Despite the Q70's cabin feeling a bit low rent compared with its German rivals, you still get plenty of equipment with four trim levels to choose from - Premium, Premium Tech, Sport and Sport Tech. Entry-level models get 18in alloy wheels, LED headlights, keyless entry and start, and sat nav as standard, while the Premium Tech models gain Infiniti's Dynamic Shield protection technology, a 360-degree camera, semi-aniline leather upholstery and a Bose sound system. 

The Sport trim adds an aggressive bodykit, electrically adjustable sports seats, magnesium paddle shifters and 20in alloy wheels, while the range-topping Sport Tech models come with a 360-degree camera, a 16-speaker Bose stereo, built-in air freshener and Infiniti's Connectivi+ infotainment system complete with a 30GB hard drive and high resolution screen.

Although the glossy, faux-looking wood veneers of our Premium Tech test car didn’t meet with the universal approval of our testers, the use of satin chrome around the centre console and door handles did attract consistent praise – as did the tactility of the Q70’s leathers. But there’s no mistaking how dated key parts of this interior appear. The instruments, trip computer and multimedia system in particular cry out for renewal.

Even larger adults are given plenty of room in the back seats of the Q70, where there is generous head room and more knee room than in a 5 Series or an A6. But there’s a large and unpalatable compromise to be paid farther back, with a smaller boot than that provided by any of the Q70’s competitors.

What boot space there is suffers from considerable suspension and wheel arch intrusion and, worse still, there’s no option to flop the rear seatbacks down to accommodate longer loads.

The upshot is that the Q70 would be a much less usable saloon than its competition – less usable, even, than many saloons from a couple of classes further down the market segmentation pecking order.


Infiniti Q70 engine bay

There are three engines in the Q70's line-up; a 2.2-litre turbodiesel four cylinder, a 3.5-litre V6 hybrid powertrain and a 3.7-litre petrol V6. The hybrid model's petrol motor kicks out 302bhp with an additional 67bhp electric motor, while the diesel produces 168bhp and the flagship V6 develops 315bhp.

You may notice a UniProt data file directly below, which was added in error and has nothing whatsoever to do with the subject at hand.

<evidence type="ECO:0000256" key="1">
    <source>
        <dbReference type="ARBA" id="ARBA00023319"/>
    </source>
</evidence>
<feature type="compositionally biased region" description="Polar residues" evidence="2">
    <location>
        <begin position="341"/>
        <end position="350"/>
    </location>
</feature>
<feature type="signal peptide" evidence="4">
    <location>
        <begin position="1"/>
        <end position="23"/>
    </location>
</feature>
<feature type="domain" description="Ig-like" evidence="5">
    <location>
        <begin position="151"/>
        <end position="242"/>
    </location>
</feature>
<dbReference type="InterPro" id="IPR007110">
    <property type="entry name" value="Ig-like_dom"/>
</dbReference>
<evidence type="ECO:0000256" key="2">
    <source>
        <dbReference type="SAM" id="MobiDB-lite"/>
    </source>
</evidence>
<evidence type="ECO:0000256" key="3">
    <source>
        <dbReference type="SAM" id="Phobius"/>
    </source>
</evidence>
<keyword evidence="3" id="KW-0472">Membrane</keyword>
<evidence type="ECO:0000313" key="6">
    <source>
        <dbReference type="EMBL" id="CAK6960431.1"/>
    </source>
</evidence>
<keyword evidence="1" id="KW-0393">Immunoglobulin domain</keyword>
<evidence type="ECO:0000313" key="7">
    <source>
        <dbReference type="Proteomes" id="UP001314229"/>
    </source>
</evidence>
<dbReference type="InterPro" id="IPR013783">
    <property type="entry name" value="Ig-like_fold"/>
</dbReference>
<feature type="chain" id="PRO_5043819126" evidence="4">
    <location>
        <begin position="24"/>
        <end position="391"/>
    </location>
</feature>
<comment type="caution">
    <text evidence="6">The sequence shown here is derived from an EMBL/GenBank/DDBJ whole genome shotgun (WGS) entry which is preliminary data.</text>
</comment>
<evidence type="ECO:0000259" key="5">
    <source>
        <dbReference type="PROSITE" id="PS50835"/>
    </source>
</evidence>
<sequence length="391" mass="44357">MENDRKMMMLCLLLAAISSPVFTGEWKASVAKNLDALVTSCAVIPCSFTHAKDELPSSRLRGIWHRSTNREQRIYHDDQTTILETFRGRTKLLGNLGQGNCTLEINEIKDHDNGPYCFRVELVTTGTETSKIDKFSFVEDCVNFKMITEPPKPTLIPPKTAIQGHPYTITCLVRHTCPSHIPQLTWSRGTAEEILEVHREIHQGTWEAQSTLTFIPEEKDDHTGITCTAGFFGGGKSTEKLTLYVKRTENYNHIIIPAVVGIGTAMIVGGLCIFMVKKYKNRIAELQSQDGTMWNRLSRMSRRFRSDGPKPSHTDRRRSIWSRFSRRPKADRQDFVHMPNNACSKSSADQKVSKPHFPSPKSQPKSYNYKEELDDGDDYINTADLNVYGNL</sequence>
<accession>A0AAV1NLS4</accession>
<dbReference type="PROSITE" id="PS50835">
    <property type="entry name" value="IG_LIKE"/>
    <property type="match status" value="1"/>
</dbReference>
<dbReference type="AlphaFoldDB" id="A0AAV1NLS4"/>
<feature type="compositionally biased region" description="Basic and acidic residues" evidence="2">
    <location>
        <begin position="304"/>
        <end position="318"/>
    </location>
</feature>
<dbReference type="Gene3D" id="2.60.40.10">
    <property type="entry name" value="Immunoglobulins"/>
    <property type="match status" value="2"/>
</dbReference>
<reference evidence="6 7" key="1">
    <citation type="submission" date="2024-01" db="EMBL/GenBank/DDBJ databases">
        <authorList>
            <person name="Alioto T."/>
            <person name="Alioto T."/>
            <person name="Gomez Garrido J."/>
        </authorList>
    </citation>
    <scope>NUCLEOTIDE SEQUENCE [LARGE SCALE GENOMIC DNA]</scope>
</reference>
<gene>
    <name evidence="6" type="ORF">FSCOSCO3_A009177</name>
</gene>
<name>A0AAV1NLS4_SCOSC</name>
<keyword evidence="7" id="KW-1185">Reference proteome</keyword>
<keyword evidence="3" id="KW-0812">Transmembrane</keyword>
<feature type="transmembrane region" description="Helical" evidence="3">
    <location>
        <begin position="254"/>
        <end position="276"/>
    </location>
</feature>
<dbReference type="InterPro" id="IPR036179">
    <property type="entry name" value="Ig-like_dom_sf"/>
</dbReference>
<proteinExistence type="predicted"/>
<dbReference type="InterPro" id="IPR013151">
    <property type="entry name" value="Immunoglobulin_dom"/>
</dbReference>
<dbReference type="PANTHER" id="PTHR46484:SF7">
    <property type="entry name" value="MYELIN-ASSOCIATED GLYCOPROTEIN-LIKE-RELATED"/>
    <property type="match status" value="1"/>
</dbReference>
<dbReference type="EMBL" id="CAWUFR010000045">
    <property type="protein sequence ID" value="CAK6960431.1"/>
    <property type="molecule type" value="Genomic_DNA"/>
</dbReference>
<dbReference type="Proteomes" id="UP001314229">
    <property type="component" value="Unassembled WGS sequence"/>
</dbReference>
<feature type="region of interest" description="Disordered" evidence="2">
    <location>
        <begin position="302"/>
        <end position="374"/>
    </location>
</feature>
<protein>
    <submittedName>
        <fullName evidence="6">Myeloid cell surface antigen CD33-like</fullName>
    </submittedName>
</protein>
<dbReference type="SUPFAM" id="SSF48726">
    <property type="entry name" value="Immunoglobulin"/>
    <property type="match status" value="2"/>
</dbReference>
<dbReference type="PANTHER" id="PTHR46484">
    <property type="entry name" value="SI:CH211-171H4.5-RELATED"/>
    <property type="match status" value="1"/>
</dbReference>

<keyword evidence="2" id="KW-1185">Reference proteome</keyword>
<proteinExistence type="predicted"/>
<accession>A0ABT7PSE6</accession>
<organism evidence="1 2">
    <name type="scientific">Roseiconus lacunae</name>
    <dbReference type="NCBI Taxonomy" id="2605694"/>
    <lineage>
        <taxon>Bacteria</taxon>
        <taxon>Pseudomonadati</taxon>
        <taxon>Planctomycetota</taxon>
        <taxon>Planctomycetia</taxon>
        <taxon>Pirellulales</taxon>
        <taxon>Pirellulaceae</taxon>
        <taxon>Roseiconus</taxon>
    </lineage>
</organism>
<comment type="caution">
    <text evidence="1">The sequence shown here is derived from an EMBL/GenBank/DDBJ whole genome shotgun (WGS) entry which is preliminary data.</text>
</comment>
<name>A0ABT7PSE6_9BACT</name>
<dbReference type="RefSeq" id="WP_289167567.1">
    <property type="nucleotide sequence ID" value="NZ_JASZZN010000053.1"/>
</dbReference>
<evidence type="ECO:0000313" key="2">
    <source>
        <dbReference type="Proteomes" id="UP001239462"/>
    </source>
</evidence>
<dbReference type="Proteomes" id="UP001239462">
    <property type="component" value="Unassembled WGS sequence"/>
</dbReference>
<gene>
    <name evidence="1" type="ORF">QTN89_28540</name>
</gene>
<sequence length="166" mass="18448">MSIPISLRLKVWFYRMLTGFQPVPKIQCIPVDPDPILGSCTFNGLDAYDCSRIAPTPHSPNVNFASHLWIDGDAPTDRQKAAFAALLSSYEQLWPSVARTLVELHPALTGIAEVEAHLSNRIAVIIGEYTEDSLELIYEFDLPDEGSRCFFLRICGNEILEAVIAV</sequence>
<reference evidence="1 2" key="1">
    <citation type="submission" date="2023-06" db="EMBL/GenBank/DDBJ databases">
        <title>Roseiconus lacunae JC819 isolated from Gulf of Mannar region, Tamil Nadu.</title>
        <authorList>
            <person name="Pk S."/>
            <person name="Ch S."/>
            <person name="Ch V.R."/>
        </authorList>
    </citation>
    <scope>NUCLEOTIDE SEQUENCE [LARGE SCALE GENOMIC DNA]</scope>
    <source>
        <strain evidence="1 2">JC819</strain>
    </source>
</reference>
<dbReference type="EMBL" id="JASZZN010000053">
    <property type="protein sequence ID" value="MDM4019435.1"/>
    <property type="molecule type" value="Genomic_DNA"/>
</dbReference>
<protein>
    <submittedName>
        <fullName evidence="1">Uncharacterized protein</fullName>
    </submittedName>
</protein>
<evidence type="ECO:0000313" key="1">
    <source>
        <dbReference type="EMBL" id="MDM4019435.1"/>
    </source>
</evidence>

Having switched from a six-cylinder diesel to a four and been downgraded by almost 30 percent on both power and torque, it was inevitable that the Q70 would feel somewhat impoverished here. The car’s saving grace may yet prove to have been the unpopularity of the M30d, because the new blood buying the Q70 for its fleet viability probably won’t have known what the old M-series offered, so they won’t miss it.

Even if you mitigate the winding up of the torque converter, the Q70 2.2d takes 9.6sec to sprint from 0-60mph

Whether you’re inclined to judge this car against its immediate predecessor or its immediate rivals, our performance numbers betray it as not only sluggish but also only average for fuel economy.

Even if you mitigate the car’s leisurely step-off by winding up the torque converter, the Q70 diesel takes 9.6sec to pass 60mph from standing.

The most recent BMW 520d we figured took 7.8sec and a 2.2-litre turbodiesel Jaguar XF will also dip under eight seconds, both fitted with an automatic gearbox.

The chilly conditions of our test day can have made little difference to the Q70’s performance, because it barely has enough power to make wheelspin a factor.

And although our True MPG real-world fuel economy testers have recently seen almost 49mpg from the most frugal versions of the Audi A6 and Mercedes-Benz E-Class on a like-for-like combined cycle test, the Q70 returned only 39.0mpg.

In day-to-day use, the Q70 may not feel as disappointing as those objective numbers may imply, but it fails to do much that gives it the distinguishing aura of a true premium product. Although reasonably quiet at low revs, that Daimler diesel sounds and feels coarse both on start-up and when working hard. Infiniti claims to have Active Noise Control at work in the cabin, cancelling the harshest frequencies of that motor through the car’s audio speakers.

If that’s true, you wouldn’t know it once the crank is spinning beyond 3000rpm, when the engine becomes abrasive as well as increasingly breathless. And although the seven-speed transmission shifts smoothly enough in laid-back mode, it won’t be hurried to kick down, or by selecting a lower ratio using manual mode.

The car is reasonably well isolated from wind noise at motorway speeds, but only averagely so from road noise intrusion. Stopping distance is typical for a car of its size, considering the prevailing test conditions.


Infiniti Q70 cornering

In the Premium Tech specification of our test car, the Q70 is unlikely to be at the height of its dynamic powers. A handling compromise just on the sporting side of normal, and prioritising a certain straightforward cornering poise and honesty of control feedback, is what we’ve come to expect from Infiniti at its best.